Two speed positive displacement pumps have been used for single speed pumps to more closely match the lubrication requirements of the propulsion system than does a single speed pump. Two speed pumps supply lubricating oil at two flow rates--a maximum rate and an intermediate rate. The maximum rate satisfies the maximum demand for lubricating oil made by the propulsion system. The intermediate rate provides an adequate amount of lubrication oil when the propulsion system is operating at or below a preselected intermediate power level. The advantage of a two-speed pump is that it is not always operating at a maximum speed. At or below the preselected propulsion power level, the oil pump is operating at an intermediate capacity that is quieter and less wearing on the lubrication and propulsion system than is the maximum capacity of the pump.
The lubrication requirements of a ship's propulsion system is shown in FIG. 3. The volume of lubricant required by the propulsion system increases with the speed of the ship as shown by dotted line 1. At maximum speed, the propulsion always operating at a maximum speed. At or below the preselected propulsion power level, the oil pump is operating at an intermediate capacity that is quieter and less wearing on the lubrication and propulsion system than is the maximum capacity of the pump.
The lubrication requirements of a ship's propulsion system is shown in FIG. 3. The volume of lubricant required by the propulsion system increases with the speed of the ship as shown by dotted line 1. At maximum speed, the propulsion system requires a maximum volume of lubrication. A single speed pump constantly supplies this maximum amount of oil for all ship speeds as is shown by line 2. As shown by dotted line 3, a two-speed pump provides the maximum oil flow when the propulsion system is operating above a predetermined speed level 4 and a lower volume of oil when the propulsion system is operating below this level. As can be seen from FIG. 3, the lubrication oil flow provided by one-and two-speed pumps does not closely track the volume of oil 1 required by the propulsion system. With both types of pumps, a great deal more lubrication oil is supplied than is demanded by the propulsion system. This excess oil supply increases noise and causes unnecessary wear in the system.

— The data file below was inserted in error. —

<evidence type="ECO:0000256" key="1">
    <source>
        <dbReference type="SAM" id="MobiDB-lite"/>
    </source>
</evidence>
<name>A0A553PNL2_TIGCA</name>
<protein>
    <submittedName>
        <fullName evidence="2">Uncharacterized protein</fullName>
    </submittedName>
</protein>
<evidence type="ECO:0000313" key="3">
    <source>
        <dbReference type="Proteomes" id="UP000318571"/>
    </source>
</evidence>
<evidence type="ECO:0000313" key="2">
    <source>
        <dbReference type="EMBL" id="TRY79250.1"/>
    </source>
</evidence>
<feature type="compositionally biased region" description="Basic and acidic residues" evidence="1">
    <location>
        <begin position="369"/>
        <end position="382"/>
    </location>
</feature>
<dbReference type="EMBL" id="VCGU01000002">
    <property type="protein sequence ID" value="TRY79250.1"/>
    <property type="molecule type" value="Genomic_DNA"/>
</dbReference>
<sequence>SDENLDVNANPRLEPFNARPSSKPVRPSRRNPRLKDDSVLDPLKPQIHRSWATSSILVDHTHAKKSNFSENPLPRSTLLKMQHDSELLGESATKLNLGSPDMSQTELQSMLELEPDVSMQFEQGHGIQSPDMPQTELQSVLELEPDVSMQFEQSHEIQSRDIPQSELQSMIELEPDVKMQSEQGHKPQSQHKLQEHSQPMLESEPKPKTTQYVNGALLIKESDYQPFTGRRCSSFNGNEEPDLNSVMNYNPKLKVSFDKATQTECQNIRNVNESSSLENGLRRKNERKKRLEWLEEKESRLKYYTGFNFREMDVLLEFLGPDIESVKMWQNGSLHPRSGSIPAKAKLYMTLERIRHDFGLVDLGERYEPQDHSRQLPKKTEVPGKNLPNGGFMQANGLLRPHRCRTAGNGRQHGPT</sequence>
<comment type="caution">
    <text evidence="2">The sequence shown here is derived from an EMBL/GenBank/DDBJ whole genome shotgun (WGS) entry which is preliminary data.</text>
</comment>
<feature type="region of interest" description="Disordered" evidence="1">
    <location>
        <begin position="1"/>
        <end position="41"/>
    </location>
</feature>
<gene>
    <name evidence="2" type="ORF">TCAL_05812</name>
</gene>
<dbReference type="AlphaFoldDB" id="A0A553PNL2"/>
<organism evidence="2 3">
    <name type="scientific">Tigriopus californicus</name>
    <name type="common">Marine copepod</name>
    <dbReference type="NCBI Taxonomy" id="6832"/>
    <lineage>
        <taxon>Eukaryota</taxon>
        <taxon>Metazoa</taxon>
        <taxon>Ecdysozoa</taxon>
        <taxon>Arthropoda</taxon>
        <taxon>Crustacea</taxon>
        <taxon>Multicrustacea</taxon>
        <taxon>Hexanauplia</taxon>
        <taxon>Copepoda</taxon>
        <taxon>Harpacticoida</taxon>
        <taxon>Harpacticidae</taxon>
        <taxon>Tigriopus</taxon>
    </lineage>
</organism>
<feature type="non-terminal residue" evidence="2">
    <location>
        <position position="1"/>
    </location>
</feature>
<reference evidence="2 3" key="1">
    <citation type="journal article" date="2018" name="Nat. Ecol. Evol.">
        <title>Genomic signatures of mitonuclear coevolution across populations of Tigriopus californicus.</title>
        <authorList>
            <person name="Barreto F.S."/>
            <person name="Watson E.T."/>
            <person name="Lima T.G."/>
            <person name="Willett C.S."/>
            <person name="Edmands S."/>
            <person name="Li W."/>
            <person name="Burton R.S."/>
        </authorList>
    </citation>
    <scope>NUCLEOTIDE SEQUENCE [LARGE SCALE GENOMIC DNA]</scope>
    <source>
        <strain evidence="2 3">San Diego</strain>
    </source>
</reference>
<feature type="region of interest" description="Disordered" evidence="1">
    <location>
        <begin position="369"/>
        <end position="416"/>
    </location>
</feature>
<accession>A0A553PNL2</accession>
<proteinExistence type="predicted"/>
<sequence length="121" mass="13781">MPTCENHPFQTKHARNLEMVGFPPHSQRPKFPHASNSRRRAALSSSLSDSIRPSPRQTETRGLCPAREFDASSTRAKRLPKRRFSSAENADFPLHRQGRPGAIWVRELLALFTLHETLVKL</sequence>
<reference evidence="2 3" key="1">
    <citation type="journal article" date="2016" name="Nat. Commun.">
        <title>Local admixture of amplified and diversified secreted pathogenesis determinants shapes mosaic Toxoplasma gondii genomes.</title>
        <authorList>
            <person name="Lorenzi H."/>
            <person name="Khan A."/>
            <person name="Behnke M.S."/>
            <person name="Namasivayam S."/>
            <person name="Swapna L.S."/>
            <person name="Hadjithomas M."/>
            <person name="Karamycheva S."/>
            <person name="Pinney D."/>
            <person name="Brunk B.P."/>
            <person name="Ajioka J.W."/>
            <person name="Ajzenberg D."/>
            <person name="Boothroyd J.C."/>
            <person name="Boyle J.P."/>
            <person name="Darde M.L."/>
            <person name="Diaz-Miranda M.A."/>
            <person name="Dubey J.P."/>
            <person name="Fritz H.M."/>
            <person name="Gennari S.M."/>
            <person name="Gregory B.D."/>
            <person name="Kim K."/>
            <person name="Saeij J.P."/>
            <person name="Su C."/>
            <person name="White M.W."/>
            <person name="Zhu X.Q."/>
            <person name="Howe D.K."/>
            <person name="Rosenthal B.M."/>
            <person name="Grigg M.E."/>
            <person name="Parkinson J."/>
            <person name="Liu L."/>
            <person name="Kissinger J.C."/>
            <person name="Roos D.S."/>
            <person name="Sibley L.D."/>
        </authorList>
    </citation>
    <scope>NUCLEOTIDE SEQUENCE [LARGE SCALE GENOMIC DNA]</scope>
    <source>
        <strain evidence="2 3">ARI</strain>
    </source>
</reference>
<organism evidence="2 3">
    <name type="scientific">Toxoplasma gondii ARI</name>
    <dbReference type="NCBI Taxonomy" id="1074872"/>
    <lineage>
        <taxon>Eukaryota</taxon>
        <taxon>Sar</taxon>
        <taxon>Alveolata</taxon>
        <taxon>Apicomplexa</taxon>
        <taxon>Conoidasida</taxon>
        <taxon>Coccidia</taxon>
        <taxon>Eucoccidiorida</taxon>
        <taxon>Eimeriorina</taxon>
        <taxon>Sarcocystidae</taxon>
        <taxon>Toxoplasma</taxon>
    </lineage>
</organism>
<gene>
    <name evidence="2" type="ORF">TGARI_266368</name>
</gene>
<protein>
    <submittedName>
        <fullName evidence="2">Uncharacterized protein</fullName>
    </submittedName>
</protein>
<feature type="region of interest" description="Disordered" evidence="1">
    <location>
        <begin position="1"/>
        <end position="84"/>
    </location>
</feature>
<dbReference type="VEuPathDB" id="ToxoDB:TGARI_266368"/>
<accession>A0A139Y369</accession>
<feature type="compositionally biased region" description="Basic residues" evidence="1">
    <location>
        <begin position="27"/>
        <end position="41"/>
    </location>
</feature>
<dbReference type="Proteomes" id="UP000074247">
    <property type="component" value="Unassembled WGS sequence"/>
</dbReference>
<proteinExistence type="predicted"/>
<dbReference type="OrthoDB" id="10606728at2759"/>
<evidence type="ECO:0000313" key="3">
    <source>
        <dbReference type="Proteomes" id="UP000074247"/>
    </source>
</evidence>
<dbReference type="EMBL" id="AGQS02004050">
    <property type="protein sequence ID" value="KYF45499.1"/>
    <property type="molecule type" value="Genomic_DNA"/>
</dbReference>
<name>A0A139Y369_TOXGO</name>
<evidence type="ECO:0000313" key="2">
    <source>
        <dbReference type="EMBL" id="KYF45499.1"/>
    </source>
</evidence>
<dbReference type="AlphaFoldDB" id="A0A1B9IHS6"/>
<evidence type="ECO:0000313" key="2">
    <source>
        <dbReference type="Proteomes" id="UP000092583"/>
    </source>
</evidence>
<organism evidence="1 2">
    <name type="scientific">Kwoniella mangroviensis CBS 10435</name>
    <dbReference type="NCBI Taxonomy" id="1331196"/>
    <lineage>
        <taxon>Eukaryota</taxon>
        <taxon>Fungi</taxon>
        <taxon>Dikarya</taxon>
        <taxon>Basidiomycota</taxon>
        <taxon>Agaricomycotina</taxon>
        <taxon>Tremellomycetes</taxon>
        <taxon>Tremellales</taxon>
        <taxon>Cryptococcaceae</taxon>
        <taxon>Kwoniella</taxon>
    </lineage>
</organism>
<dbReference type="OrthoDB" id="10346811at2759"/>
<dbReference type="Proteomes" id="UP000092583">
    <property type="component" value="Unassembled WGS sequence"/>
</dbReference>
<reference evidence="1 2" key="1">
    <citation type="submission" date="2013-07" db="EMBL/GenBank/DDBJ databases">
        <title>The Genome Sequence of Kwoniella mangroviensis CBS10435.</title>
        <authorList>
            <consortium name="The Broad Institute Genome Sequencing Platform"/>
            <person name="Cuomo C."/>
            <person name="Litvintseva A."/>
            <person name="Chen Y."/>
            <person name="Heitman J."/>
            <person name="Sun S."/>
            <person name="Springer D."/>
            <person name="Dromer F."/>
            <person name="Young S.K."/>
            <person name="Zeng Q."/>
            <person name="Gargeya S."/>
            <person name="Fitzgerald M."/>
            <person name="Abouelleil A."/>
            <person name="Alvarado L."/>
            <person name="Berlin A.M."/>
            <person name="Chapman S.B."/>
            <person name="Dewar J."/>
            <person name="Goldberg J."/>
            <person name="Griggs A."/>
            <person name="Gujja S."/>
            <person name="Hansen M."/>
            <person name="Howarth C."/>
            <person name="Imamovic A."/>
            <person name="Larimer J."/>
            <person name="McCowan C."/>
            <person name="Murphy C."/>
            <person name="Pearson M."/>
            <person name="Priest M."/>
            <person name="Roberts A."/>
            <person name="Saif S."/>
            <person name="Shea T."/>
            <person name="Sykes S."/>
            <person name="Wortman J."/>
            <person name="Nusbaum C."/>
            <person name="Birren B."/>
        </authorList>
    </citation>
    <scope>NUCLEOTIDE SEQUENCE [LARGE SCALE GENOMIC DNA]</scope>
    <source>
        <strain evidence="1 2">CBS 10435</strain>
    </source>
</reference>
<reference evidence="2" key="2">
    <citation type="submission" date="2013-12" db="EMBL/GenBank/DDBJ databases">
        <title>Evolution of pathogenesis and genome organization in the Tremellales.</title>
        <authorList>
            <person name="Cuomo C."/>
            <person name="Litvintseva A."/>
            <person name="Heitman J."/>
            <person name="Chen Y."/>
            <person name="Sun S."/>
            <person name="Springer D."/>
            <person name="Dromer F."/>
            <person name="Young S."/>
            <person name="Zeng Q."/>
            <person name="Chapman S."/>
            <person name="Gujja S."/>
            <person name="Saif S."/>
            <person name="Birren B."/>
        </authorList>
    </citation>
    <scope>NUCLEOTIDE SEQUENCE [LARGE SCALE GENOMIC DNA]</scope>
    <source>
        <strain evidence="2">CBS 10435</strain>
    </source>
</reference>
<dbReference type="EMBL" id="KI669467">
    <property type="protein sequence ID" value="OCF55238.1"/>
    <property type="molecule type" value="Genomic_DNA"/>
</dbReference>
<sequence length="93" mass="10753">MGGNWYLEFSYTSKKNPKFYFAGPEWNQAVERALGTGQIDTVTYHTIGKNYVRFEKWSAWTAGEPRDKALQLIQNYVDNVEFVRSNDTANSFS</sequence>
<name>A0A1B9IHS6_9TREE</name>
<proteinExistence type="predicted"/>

The present invention is a variable speed lubrication pump controlled by a microprocessor. The discharge flow rate and pressure of the oil pump varies with it speed. The microprocessor adjusts the rate of oil supplied by the pump to closely track the amount of oil required by the propulsion system. As shown by the variable oil supply line 5 in FIG. 3, the supply of lubrication oil tracks the demand for oil, but is always slightly greater than the demand. The lubrication system adapts to the demand for lubricant.
The microprocessor control is programmed with algorithms and/or tables that correlate the operating condition of the propulsion system, to the amount of lubrication oil required by the propulsion system. Methods for programming microprocessors are well known. The microprocessor receives signals from sensors indicative of the rotational speed of the propulsion turbine, the setting of the propulsion turbine control valve, the throttle setting forth the propulsion system, the speed of the ship and the speed of the lubrication pump and possibly other information. With this information, the microprocessor calculates whether the variable speed pump should rotate faster, slower or hold a constant speed. In this way, the lubrication flow to the propulsion system is continually adjusted to a level slightly above the volume of lubrication needed by the propulsion system.
The adaptive lubrication oil system of the present invention may also include a two-stage pump. Such pumps are most useful in propulsion systems that have a combined lubrication and hydraulic oil system. Hydraulic oil must often be provided at pressures much greater than that demanded of lubrication oil. A two-stage pump has a high pressure discharge providing oil to the hydraulic system and a low speed discharge providing oil to the lubrication system.
For a conventional single speed pump to supply oil to a combined lubrication and hydraulic system would require the pump to continuously provide oil to both systems at the maximum pressure needed by the hydraulic system. Such a conventional system would be exceedingly noisy and may have many other undesirable effects. Substituting a two-speed pump would reduce but not eliminate these undesirable effects.
A two-pressure, variable speed pump satisfies the requirements for a combined system lubrication and hydraulic system without creating extra noise or supplying high pressure oil where it is not needed. A microprocessor can monitor the demands for high and low pressure oil and adjust the operation of the pump accordingly.
FIG. 1 is a schematic illustration of a typical oil lubrication system for a marine propulsion system;
FIG. 2 is a block diagram of one exemplary embodiment of the invention showing a microprocessor controlled variable speed oil pump; and
FIG. 3 is a diagram showing the relationship between the speed of a ship to the lubrication requirements of the ship's propulsion system, and the flow of lubrication oil supplied by two prior art lubrication systems and by the present invention.